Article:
It’s easy to get sucked into the overwork culture and assume that long hours will automatically equate to better results; however, cognitive neuroscience suggests otherwise. For all those well-intentioned workaholics out there (speaking as a recovering perfectionist myself), I’m sorry to report that no amount of discipline or ‘motivation,’ either on the part of the educator or learner, will make our brain more receptive to encoding information or sensory stimuli into our long-term memories; to internalize content, we need to be strategic about the way we learn. By tapping into what we understand as the ‘levels of processing model,’ we put the age-old adage of working smarter, not harder, into practice. By developing an awareness of how our brains encode information and implementing a few simple learning hacks, memory performance is significantly boosted and training time is cut.
What are the Levels of Processing Model?
What does it mean to process or encode information? It is the stage of learning that occurs in-between the initial teaching and remembering where memories are filed away by modifying connections between neurons. Essentially, it is where the magic happens. The key to this process is modification. By processing information, learners undertake a creative activity by transforming or manipulating the original content to fit within their unique mental schemas. However, content depth and the level of processing required varies. Fergus Craik and Robert Lockhart’s landmark study (1972) on information processing identified a continuum of processing across three distinct levels; they found that deeper and more elaborate processing necessitated longer-lasting retention than shallow surface-level processing.
Shallow learning vs. Deep learning
Shallow processing can either be structural (where the mind recognizes the physical characteristics of information, such as the appearance of an image or word, or phonemic auditory processing of either music or the pronunciation of a word. If we fail to connect these surface understandings to broader understandings and use this knowledge in practice, our ever-efficient hippocampus will swiftly throw these seemingly ‘useless’ pieces of information into our mental recycling bins.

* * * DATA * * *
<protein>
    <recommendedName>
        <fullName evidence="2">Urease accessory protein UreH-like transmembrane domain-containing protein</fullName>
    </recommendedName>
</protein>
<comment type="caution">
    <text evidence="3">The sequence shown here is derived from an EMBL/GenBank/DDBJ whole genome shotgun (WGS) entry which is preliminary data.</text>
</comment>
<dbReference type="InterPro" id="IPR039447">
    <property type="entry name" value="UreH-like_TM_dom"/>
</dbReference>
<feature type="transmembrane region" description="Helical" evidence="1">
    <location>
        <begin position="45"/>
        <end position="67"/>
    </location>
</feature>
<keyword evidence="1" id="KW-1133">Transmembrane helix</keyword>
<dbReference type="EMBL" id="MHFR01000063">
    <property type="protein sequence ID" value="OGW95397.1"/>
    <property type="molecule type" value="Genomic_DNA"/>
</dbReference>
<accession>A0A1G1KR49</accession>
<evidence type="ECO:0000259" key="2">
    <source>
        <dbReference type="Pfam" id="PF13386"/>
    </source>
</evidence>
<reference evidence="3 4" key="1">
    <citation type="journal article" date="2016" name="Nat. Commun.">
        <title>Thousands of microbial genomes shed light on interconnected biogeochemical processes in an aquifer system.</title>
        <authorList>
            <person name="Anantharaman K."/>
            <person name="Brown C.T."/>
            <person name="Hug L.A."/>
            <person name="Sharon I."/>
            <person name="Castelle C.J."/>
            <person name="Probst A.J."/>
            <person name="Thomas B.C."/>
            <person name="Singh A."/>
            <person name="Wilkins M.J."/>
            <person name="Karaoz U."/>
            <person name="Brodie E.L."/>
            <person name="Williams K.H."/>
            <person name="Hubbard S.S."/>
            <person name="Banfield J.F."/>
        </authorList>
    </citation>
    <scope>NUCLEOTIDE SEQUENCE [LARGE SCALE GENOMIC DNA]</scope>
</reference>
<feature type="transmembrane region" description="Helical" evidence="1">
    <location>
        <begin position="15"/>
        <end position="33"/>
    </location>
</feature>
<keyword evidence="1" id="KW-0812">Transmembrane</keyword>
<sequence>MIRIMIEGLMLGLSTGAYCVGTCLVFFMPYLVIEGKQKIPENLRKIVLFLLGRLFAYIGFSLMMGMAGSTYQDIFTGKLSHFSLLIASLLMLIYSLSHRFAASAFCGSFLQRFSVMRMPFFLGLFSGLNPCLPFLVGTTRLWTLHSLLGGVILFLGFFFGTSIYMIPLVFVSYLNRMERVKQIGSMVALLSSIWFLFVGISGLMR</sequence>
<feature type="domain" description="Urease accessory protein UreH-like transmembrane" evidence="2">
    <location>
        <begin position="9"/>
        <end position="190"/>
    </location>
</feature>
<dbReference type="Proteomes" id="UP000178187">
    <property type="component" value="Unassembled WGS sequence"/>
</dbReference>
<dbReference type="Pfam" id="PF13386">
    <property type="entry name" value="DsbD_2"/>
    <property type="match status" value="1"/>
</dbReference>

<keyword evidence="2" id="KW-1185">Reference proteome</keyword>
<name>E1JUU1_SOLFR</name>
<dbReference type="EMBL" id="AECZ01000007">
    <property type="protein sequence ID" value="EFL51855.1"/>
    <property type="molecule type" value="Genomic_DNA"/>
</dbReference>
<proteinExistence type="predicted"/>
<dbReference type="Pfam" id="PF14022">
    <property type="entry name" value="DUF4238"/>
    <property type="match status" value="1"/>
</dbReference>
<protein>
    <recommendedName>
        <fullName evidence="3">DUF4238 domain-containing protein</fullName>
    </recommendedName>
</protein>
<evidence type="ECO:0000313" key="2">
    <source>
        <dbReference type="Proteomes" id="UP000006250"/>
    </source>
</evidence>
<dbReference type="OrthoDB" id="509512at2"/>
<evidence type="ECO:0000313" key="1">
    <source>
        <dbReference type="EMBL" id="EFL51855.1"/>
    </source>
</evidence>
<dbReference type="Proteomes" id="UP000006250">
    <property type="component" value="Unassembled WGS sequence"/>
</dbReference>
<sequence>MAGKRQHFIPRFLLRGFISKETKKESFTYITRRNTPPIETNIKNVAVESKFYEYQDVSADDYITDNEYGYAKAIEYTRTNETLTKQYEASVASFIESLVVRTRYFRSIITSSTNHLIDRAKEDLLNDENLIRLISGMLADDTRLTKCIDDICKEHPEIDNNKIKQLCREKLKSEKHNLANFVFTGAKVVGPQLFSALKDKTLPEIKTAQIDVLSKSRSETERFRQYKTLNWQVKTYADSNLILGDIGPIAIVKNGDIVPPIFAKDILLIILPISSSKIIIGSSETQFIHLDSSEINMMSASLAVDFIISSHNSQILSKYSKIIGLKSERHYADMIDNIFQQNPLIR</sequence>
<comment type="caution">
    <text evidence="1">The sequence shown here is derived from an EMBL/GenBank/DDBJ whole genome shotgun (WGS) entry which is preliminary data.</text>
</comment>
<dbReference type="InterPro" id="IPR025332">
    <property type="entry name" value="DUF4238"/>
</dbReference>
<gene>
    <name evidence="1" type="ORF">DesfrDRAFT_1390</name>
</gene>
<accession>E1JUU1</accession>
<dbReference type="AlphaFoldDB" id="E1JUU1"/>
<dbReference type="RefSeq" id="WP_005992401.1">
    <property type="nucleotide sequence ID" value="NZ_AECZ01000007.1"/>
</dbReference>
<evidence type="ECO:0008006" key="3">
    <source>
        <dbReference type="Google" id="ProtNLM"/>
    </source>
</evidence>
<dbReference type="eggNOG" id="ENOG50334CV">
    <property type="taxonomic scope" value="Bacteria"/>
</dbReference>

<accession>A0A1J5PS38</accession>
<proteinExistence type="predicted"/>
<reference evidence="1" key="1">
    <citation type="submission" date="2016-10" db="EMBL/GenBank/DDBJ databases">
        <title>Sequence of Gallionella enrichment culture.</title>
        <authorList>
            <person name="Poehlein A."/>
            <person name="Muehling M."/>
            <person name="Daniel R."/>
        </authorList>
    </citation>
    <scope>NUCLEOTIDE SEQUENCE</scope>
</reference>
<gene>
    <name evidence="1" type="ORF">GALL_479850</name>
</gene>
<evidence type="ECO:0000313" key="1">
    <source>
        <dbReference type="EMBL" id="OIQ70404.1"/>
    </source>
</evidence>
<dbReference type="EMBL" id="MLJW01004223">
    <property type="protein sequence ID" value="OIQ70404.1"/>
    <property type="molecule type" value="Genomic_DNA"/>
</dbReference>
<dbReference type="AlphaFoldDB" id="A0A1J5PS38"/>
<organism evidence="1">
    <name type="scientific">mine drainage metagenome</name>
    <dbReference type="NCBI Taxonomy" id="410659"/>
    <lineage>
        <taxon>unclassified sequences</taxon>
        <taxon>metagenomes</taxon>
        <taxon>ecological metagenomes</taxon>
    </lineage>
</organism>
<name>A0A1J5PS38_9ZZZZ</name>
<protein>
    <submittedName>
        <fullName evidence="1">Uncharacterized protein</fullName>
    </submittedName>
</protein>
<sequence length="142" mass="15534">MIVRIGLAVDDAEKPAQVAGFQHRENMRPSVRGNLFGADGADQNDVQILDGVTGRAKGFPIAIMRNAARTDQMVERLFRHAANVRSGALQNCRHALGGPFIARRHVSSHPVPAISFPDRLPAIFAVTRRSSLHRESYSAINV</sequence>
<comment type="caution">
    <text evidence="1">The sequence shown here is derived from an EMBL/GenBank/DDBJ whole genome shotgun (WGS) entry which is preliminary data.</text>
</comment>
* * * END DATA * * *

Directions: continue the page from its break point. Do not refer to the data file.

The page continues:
Shallow learning may involve:
- Surface-level comprehension
- Rote memorization
- Reinforcement of knowledge through repetition (maintenance rehearsal)
By contrast, deep processing, or semantic processing, refers to a semantic type of processing and meaning-making. Deep processing allows for a certain level of interactivity, and therefore analysis, with the content. Learners can actively engage with the material and attach it to past experiences and prior knowledge through a system of self-referencing. Importantly, learning is inherently asynchronous (i.e., done at the learner’s pace and not under pressure). Deep learning is also authentic and can be easily applied in context. In a nutshell, deep learning, as understood in the levels of processing model, prioritizes depth over breadth. Some instructional designers may find it useful to refer to tools such as Bloom’s Taxonomy, which is a hierarchy of levels of cognitive effort from remembering to creating. Ensuring that there is a healthy proportion of perceptual learning tasks and question types will assist learners in transitioning from shallow to deep processing.
Deep learning may involve:
- Links to prior knowledge
- Real-world examples
- Case studies
- Inquiry opportunities
- Zooming in
- Self-directed learning
- Peer-to-peer teaching
- Reinforcement of knowledge through meaning-oriented (elaboration) rehearsal (e.g., providing hypothetical scenarios with different decision pathways)